Rav Eliezer Waldenberg (Teshuvot Tzitz Eliezer 13:81 and 83) presents a nuanced approach to this issue, which has emerged as normative practice in many observant circles.  Rav Waldenberg writes that we may not ignore Chazal’s teaching that performing a Brit on a jaundiced baby is dangerous.  On the other hand, we must consider the assertion of modern medicine that circumcising a jaundiced baby is not dangerous.  Rav Waldenberg rules that we may rely on the opinions of the Aruch Hashulchan and the Maharsham that we need not wait seven days after the jaundice disappears before performing the Brit.  Moreover, he rules that if we observe that the jaundice is in the process of dissipating and that the signs of jaundice have disappeared from most of the body, then we may perform the Brit.  Modern medical knowledge seems to motivate Rav Waldenberg to rely on the Chochmat Adam’s opinion to perform a Brit on a baby that is experiencing only a mild case of jaundice.  Rav Yosef Eliyahu Henkin and Rav Yaakov Kaminetzsky (Emet Leyaakov p.355) adopt a similar approach to this issue.  They rule that one may perform the Brit if the bilirubin count indicates that the jaundice is in the process of receding.  Dr. Abraham (Nishmat Avraham 4:119) records the practice in many circles to perform a Brit if the bilirubin count is twelve or less.  In fact, some have even suggested (see Techumin 19:335-340) that one may ask non-Jewish medical personnel to perform a bilirubin test on Shabbat to determine if we may circumcise the baby on that Shabbat.

When a family is confronted with this dilemma, one should consult with his Rav, a competent Mohel, and pediatrician. 

The Metzitza Controversy

A similar dilemma has emerged in modern times regarding Metzitza, the squeezing of the blood after the Brit.  Chazal (Shabbat 133b and Shulchan Aruch 264:3) regard Metzitza as a medical necessity.  Some Acharonim (Ketzot Hachoshen 382 and Chochmat Adam 149:14) believe that Chazal require Metzitza only due to health considerations.  Other Acharonim (Teshuvot Maharam Schick Y.D. 338 and Teshuvot Avnei Neizer Y.D. 338) insist that Metzitza constitutes an integral component of the Milah process and is not merely a health concern.  The Avnei Neizer emphasizes the significance of Metzitza from the perspective of the Kabbalah.  The Acharonim also debate whether Metzitza must be performed orally (Teshuvot Binyan Tzion 1:24) or may be done manually (Chatam Sofer cited in Rav Pirutinsky’s Sefer Habrit pp.216-217).  A summary of this debate appears in Sdei Chemed 8:Kuntress Hametzitza.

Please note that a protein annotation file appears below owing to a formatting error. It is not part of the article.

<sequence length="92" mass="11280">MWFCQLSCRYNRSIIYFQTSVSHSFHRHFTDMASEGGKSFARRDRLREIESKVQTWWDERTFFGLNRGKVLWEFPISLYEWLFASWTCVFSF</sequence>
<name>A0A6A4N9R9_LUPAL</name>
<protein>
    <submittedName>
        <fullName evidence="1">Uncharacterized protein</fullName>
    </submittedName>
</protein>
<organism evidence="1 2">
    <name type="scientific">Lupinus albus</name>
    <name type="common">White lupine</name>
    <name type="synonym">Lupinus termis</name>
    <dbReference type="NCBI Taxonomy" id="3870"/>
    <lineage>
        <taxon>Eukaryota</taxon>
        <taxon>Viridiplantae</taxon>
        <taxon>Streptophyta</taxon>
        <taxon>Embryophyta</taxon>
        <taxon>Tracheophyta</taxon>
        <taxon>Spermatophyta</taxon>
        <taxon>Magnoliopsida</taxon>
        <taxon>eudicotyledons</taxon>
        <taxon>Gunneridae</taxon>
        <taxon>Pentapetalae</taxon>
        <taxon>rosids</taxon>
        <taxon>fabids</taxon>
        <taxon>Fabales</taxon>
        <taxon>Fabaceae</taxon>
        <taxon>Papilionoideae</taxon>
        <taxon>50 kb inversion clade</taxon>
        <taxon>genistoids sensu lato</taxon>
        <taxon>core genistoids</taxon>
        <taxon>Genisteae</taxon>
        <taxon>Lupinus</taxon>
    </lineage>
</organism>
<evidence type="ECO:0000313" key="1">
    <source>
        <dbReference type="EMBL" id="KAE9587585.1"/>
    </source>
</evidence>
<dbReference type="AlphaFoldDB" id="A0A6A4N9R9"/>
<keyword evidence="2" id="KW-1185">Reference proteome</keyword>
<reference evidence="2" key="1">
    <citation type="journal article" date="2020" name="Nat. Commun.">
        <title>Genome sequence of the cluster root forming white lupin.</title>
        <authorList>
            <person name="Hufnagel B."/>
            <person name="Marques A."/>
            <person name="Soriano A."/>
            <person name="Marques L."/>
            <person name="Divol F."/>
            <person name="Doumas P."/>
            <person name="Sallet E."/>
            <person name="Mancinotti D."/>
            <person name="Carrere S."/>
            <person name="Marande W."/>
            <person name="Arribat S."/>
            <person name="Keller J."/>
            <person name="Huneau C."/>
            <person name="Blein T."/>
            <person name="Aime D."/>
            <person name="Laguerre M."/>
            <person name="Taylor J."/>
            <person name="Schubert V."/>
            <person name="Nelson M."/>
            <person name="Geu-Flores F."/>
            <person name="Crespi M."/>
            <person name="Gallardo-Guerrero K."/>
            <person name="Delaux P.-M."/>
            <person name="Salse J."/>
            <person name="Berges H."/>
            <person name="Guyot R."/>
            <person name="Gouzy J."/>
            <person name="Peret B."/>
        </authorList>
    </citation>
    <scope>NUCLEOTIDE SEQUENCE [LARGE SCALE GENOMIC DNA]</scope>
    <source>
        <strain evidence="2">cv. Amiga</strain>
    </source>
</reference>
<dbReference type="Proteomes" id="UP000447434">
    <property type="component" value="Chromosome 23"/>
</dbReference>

On the other hand, modern science believes that Metzitza is not a medical necessity and is dangerous if performed orally.  Health concerns regarding Metzitza have increased greatly since AIDS has become a relevant issue. 

Three approaches to this dilemma appear in the nineteenth and twentieth century responsa literature.  Teshuvot Avnei Neizer adopts a particularly strong stand and requires the performance of Metzitza orally despite the danger.  He applies the Gemara’s (Pesachim 8a) assertion that, “No harm will befall those involved in a Mitzva,” in this context.  Indeed, Chassidim have vigorously abided by this ruling even since AIDS became a serious concern.  This author witnessed a Satmar Mohel perform Metzitza Bepeh at a Brit in 1990.

On the other hand, the aforementioned Chatam Sofer writes that the Halacha does not demand that the Metzitza be performed orally.  He writes that Metzitza is done orally only because of Kabbalistic concerns.  The Chatam Sofer writes that we should overlook Kabbalistic considerations, when performing Metzitza orally poses a health concern.  Similarly, Rav Hershel Schachter (Nefesh Harav 243) writes that Rav Yosef Dov Soloveitchik reports that his father Rav Moshe Soloveitchik would not permit a Mohel to perform Metzitza Bepeh.  It is reported that Rav Moshe Feinstein also adopts the Chatam Sofer’s approach.  Some Mohelim follow this approach in their practices.

Rav Yitzchak Elchanan Spektor (cited in the aforementioned Sdei Chemed) and Rav Zvi Pesach Frank (Teshuvot Har Zvi Y.D. 214) adopt a compromise approach.  These authorities permit performing Metzitza orally by using a glass tube.  Rav Zvi Pesach, though, cautions that this technique is not simple and requires training to perform properly.  On the other hand, the Avnei Neizer objects to using a glass tube.  He notes that the Rambam (Hilchot Milah 2:2) and Shulchan Aruch (Y.D. 264:3) write that Metzitza must extract the blood from the “furthest places.”  The Avnei Neizer contends that this cannot be accomplished when using a glass tube.  Nevertheless, many Mohelim perform Metzitza using a glass tube because of health concerns.  Indeed, Dr. Abraham (Nishmat Avraham 4:123) reports that Rav Shlomo Zalman Auerbach permits performing Metzitza with a glass to avoid concern for AIDS.


Regarding the jaundice and Metzitza issues we find different approaches in the various Torah communities.  Some do not take modern medical concerns and insights into account, while others incorporate modern medical concerns without compromising the Halacha.  Next week, Bli Neder and God willing, we will discuss the use of anesthetics at a Brit and the use of shields and clamps at a Brit.

Modern Issues in Brit Milah – Part Two by Rabbi Chaim Jachter

Minhagim of Brit Milah by Rabbi Chaim Jachter